I go to the girlfriend because I don't want to be filmed, and ask her about this tiny camera. Then she says that she says that she plays percussions. "Oh, you play percussions!" I say with enthusiasm. She says that she loves the conga but she sold the one she had and is looking to buy another one. So we speak about conga playing. I say that I learnt to play but realized that the salsa world doesn't welcome women, much less conga-playing women, and that anyway it takes a lot of muscular strength to play loud enough to be heard in a band and that I went back to playing the guitar. She says that she wants to learn how to play (I had understood she already knew) but at the school where she went they charge sixty-five dollars. Then she adds "for one half hour," and it seems that she expects me to jump on the occasion to make a little money by offering to teach her because the price she quoted is so easy to beat. So I say "Anyway you Latinos have the rhythm in your blood. Once you know how to play the guaracha, the guaguanco, the montuno and the cha-cha-cha on the congas, there's nothing else to teach. You have to keep time, even when some crazy piano player is improvising, but nobody can teach you this, you can or you can't. As to improvisation, you have to express your emotions with the vocabulary that are the sounds of the conga and learn not to think. As far as speed goes, it takes a lot of upper body strength. Maybe weight-lifting can help. But to do a fast roll, it's a matter of practice, you don't need a teacher for this." I leave her. A man is playing beautiful boleros on another tape player and I sit next to him. Twice he puts his arm on the back of the bench behind me and touches my shoulder but I can't believe it's deliberate. He knows the lyrics of all the songs and sings them, but he always starts a half second before the singer. So that's it. I'm not going to hang out with Mike or his friends anymore.

Monday the 7th:


I call MacFarlane. I protest against the involvement of my niece's husband into my affairs. I tell her also that she is wrong to say that I don't have any rights, because I'm protected by the 14th Amendment to the Constitution and I have a right to due process. She says that I don't. I ask her to re-read the text of the 14th Amendment, and recite: "... nor shall any State deprive any person of life, liberty or property without due process of law, nor deny to any person within its jurisdiction the equal protection of the law." "Yes but it doesn't apply to you because you're not a citizen." "But I'm a person! If you're saying that non-citizens are not persons, it means that it's not a crime to kill a non-citizen!" (I had re- flected long ago about that, knowing that it was my mother's last ditch defense.)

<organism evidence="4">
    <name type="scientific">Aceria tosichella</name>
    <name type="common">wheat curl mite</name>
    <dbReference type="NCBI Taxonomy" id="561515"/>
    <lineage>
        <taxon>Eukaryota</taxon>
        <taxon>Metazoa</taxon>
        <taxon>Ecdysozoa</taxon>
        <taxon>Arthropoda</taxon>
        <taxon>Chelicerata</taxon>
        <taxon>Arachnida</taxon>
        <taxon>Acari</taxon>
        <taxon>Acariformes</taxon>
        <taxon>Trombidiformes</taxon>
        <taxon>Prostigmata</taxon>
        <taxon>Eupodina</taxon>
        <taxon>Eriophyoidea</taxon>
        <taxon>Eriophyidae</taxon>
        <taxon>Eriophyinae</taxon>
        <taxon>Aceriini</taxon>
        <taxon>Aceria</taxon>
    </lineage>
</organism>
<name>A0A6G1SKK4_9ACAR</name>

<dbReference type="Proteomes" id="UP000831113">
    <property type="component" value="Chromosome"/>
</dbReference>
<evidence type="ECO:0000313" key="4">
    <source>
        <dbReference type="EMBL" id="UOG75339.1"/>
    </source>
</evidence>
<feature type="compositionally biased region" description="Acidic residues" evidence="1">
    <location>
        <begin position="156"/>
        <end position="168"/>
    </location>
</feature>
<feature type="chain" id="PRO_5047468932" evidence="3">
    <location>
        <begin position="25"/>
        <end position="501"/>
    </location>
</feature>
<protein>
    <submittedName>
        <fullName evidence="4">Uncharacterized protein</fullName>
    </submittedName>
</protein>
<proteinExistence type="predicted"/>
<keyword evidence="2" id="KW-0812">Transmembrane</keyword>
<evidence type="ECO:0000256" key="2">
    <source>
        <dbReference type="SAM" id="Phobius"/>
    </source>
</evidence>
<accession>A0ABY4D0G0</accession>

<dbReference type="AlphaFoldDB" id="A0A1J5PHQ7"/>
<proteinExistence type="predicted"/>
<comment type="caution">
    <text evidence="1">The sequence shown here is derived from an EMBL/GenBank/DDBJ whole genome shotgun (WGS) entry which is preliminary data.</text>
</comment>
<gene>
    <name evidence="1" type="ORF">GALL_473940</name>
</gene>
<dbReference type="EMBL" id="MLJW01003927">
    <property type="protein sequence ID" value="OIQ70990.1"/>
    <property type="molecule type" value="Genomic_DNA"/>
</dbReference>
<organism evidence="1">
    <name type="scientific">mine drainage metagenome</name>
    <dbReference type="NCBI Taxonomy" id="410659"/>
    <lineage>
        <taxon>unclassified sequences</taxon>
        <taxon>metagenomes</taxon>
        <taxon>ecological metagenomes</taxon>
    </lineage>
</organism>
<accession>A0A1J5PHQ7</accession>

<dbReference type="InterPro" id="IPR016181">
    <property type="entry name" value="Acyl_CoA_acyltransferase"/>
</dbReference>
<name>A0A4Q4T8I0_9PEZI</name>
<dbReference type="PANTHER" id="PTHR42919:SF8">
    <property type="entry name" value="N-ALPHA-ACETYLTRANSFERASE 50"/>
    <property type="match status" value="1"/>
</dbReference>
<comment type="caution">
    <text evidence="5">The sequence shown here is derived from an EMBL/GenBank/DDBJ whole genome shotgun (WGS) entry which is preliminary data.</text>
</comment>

She changes the subject and says that my mother claims that the estate owes me only about FF50,000. I say "What!? I can show you estate papers that say that my share of the estate is of about two million francs." I also protest that she doesn't have the power to act in my name because she has not been lawfully appointed guardian ad litem. I remind her that the judge has not entered the order, and that the order is not enforceable until it is entered, and that if Judge Milin cares to enter it I'll appeal it immediately. There are more things to discuss in her letter but I run out of change.

Tuesday the 8th:


I'm going to the park around 4. Mike and Manuel are sitting on a bench near the entrance. When I approach they call me but I ignore them. I have a court date tomorrow and I don't need any aggravation. Because let's face it: what else can I expect from Mike and his friends?

Wednesday the 9th:


Outside room 855 MacFarlane starts by explaining the money situation: she has asked my mother not to send me the FF20,000 (about $3,500) by Western Union but only $1,500 so that I can open a bank account, then she'll send the rest to the bank account. OK, so she has asked my mother to send me less money. And when will she send it? Probably next week.

I show her estate papers to prove that my mother's claim that the estates owes me only FF50,000 is false. One is not the best proof I needed, but it shows that, after my mother has taken the lion's share of the estate, the remainder has been divided among only six children out of seven, and that each of the six children owns only 6/7th of their share, the seventh seventh belonging to me, in theory only because it is actually in their possession. Still, each share amounts to about 1,5 million francs.